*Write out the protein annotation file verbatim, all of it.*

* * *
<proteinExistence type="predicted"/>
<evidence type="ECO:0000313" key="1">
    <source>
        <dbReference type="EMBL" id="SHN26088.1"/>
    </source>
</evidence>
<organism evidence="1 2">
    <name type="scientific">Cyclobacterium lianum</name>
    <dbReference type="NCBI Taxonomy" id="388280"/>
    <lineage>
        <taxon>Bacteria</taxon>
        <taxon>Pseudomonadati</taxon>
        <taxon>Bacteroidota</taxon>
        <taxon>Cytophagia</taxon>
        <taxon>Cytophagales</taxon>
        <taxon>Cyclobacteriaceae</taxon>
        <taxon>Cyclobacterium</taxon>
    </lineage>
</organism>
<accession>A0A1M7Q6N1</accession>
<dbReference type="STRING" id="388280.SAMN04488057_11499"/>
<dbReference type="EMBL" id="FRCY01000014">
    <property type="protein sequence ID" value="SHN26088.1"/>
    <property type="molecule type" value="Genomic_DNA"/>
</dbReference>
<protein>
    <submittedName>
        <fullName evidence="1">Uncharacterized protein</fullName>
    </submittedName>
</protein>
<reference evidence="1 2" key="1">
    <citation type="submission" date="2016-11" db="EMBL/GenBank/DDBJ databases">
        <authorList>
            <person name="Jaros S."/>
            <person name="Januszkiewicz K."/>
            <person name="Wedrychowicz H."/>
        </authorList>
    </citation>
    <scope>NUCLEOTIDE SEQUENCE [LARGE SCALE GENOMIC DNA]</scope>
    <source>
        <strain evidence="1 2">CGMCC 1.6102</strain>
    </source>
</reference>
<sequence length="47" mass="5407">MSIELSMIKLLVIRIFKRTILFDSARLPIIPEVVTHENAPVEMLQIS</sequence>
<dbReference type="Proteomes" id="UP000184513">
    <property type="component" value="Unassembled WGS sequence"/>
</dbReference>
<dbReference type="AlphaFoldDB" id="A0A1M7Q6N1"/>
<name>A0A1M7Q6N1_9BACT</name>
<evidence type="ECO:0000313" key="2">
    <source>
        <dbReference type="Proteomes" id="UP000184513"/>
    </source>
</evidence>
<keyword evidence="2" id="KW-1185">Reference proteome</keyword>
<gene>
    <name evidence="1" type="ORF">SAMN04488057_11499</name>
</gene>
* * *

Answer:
<proteinExistence type="predicted"/>
<evidence type="ECO:0000313" key="1">
    <source>
        <dbReference type="EMBL" id="SHN26088.1"/>
    </source>
</evidence>
<organism evidence="1 2">
    <name type="scientific">Cyclobacterium lianum</name>
    <dbReference type="NCBI Taxonomy" id="388280"/>
    <lineage>
        <taxon>Bacteria</taxon>
        <taxon>Pseudomonadati</taxon>
        <taxon>Bacteroidota</taxon>
        <taxon>Cytophagia</taxon>
        <taxon>Cytophagales</taxon>
        <taxon>Cyclobacteriaceae</taxon>
        <taxon>Cyclobacterium</taxon>
    </lineage>
</organism>
<accession>A0A1M7Q6N1</accession>
<dbReference type="STRING" id="388280.SAMN04488057_11499"/>
<dbReference type="EMBL" id="FRCY01000014">
    <property type="protein sequence ID" value="SHN26088.1"/>
    <property type="molecule type" value="Genomic_DNA"/>
</dbReference>
<protein>
    <submittedName>
        <fullName evidence="1">Uncharacterized protein</fullName>
    </submittedName>
</protein>
<reference evidence="1 2" key="1">
    <citation type="submission" date="2016-11" db="EMBL/GenBank/DDBJ databases">
        <authorList>
            <person name="Jaros S."/>
            <person name="Januszkiewicz K."/>
            <person name="Wedrychowicz H."/>
        </authorList>
    </citation>
    <scope>NUCLEOTIDE SEQUENCE [LARGE SCALE GENOMIC DNA]</scope>
    <source>
        <strain evidence="1 2">CGMCC 1.6102</strain>
    </source>
</reference>
<sequence length="47" mass="5407">MSIELSMIKLLVIRIFKRTILFDSARLPIIPEVVTHENAPVEMLQIS</sequence>
<dbReference type="Proteomes" id="UP000184513">
    <property type="component" value="Unassembled WGS sequence"/>
</dbReference>
<dbReference type="AlphaFoldDB" id="A0A1M7Q6N1"/>
<name>A0A1M7Q6N1_9BACT</name>
<evidence type="ECO:0000313" key="2">
    <source>
        <dbReference type="Proteomes" id="UP000184513"/>
    </source>
</evidence>
<keyword evidence="2" id="KW-1185">Reference proteome</keyword>
<gene>
    <name evidence="1" type="ORF">SAMN04488057_11499</name>
</gene>